An occupant-differentiated, higher-order Markov Chain method for prediction of domestic occupancy

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22 Citations (Scopus)
40 Downloads (Pure)

Abstract

Household energy demand is closely correlated with occupant and household types and their associated occupancy patterns. Existing occupancy model performance has been limited by a lack of occupant differentiation, poor occupancy duration estimation, and ignoring typical occupancy interactions between related individuals. A Markov-Chain based method for generating realistic occupancy profiles has been developed that aims to improve accuracy in each of these areas to provide a foundation for future energy demand modelling and to allow the occupancy-driven impact to be determined. Transition probability data has been compiled for multiple occupant, household, and day types from UK Time-Use Survey data to account for typical behavioural differences. A higher-order method incorporating ranges of occupancy state durations has been used to improve duration prediction. Typical occupant interactions have been captured by combining couples and parents as single entities and linking parent and child occupancy directly. Significant improvement in occupancy prediction is shown for the differentiated occupant and occupant interaction methods. The higher-order Markov method is shown to perform better than an equivalent higher-order ’event’-based approach. The benefit of the higher-order method compared to a first-order Markov model is less significant and would benefit from more comprehensive occupancy data for an objective comparison.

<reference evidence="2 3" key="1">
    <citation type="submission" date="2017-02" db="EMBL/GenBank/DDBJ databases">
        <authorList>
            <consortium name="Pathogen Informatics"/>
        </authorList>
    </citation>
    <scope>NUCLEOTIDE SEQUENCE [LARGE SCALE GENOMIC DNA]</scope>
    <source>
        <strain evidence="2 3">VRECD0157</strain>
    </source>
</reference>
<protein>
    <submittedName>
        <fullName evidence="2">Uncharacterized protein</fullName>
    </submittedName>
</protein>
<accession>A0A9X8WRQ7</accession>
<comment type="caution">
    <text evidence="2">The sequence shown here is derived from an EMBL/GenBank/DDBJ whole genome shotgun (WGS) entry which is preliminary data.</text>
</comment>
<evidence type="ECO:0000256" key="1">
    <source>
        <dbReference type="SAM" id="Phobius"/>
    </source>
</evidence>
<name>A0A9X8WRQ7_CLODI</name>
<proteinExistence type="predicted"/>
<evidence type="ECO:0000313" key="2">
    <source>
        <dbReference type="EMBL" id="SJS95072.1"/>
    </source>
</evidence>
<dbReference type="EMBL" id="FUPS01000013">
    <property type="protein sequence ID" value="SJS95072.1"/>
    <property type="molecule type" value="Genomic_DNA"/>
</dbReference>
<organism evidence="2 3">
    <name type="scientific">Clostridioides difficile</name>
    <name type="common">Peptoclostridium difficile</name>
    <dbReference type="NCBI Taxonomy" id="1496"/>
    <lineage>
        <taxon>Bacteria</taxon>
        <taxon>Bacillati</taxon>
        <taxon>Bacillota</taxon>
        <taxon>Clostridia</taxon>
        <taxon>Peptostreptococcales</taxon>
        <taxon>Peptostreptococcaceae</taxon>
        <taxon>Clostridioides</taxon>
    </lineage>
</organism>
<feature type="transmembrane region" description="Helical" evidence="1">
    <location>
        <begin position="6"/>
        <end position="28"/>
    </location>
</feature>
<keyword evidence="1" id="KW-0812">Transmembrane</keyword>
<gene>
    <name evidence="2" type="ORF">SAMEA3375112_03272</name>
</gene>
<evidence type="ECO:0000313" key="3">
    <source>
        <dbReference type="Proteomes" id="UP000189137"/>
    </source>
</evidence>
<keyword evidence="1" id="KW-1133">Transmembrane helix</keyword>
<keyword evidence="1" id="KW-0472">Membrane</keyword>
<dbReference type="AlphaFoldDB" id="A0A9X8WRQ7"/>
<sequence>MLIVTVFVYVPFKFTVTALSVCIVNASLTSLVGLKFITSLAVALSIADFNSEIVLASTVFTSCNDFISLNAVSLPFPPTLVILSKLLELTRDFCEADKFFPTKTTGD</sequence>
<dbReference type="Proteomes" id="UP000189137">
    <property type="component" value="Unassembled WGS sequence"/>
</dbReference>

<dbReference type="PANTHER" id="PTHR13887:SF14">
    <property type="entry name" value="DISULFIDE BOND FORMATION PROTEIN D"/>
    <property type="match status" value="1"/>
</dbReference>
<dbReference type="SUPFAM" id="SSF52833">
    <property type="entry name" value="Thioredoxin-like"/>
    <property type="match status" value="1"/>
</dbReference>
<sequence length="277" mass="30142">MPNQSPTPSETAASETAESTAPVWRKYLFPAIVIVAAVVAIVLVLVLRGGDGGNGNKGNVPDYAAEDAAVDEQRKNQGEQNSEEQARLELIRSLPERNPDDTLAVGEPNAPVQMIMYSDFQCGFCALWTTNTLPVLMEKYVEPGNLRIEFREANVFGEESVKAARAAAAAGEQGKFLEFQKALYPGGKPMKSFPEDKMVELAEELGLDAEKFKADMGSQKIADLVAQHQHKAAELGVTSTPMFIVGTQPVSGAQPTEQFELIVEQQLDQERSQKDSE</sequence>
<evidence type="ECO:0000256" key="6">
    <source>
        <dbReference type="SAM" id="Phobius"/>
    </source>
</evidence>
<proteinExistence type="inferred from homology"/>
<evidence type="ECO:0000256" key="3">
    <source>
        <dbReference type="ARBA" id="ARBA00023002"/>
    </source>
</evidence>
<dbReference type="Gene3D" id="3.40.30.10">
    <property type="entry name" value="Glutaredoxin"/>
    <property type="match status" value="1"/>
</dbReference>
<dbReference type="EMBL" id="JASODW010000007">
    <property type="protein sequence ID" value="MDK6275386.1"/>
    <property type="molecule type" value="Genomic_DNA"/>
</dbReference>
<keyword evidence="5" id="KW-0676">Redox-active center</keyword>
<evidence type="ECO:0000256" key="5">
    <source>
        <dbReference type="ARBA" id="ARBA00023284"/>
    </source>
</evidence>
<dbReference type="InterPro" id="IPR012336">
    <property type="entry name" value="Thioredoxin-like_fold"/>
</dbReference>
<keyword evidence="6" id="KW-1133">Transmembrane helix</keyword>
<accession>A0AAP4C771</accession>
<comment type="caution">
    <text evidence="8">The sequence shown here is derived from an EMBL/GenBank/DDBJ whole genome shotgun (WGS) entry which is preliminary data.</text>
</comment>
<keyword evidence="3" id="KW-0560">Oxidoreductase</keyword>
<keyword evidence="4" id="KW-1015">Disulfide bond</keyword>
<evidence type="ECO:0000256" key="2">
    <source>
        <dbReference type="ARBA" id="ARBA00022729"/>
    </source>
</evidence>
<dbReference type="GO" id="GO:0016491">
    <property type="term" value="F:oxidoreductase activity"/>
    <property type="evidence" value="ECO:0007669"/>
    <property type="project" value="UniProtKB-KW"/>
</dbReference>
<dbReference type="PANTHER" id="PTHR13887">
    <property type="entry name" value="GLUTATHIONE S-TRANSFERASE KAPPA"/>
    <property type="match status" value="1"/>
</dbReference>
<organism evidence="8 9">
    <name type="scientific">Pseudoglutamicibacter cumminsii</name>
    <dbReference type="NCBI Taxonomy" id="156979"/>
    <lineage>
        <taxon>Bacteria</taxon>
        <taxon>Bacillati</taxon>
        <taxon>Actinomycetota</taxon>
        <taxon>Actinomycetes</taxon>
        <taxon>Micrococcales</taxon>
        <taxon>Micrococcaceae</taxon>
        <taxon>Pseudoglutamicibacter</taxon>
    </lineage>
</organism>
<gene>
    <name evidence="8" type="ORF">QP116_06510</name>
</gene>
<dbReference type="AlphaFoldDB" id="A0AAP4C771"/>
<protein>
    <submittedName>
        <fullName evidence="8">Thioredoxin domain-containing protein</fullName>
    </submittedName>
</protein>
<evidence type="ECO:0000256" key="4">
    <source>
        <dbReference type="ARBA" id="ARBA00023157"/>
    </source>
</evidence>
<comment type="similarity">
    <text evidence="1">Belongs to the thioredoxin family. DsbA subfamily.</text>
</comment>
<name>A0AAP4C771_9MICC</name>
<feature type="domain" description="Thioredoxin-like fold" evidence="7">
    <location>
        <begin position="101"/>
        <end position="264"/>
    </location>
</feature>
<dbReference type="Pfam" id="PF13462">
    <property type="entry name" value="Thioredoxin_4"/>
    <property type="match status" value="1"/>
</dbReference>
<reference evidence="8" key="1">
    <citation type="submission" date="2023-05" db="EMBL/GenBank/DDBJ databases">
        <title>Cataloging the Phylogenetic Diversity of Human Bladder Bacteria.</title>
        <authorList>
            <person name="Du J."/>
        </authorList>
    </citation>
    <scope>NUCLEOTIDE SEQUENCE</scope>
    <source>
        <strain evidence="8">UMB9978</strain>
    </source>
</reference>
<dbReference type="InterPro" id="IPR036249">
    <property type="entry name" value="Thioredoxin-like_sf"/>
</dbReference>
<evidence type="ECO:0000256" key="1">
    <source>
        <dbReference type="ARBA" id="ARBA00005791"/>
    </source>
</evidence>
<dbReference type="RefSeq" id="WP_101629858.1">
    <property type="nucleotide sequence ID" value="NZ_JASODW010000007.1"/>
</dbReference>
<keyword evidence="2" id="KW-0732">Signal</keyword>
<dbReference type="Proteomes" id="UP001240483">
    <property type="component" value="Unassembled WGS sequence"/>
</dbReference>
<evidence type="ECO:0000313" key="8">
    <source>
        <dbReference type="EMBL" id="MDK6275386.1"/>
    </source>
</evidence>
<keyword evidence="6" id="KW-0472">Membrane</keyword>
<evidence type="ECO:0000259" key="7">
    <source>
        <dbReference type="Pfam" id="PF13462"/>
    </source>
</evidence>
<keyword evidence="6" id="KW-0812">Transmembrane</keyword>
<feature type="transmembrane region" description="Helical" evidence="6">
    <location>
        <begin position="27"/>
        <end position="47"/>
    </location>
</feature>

Original languageEnglish
Pages (from-to)219-230
Number of pages12
JournalEnergy and Buildings
Volume125
Early online date9 May 2016
DOIs
Publication statusPublished - 1 Aug 2016

Keywords

  • markov chain
  • higher-order
  • distributed generation
  • microgeneration
  • energy demand
  • modelling
  • domestic
  • occupancy

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    • 22 Citations
    • 1 Article
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  • 14 Citations (Scopus)
    40 Downloads (Pure)

    Impacts

    Building performance simulation with computational modelling software enables practitioners to realise a low carbon built environment.

    Joseph Andrew Clarke (Participant), Nicolas Kelly (Participant) & Paul Strachan (Participant)

    Impact: Impact - for External PortalEnvironment and sustainability - natural world and built environment, Professional practice, training and standards

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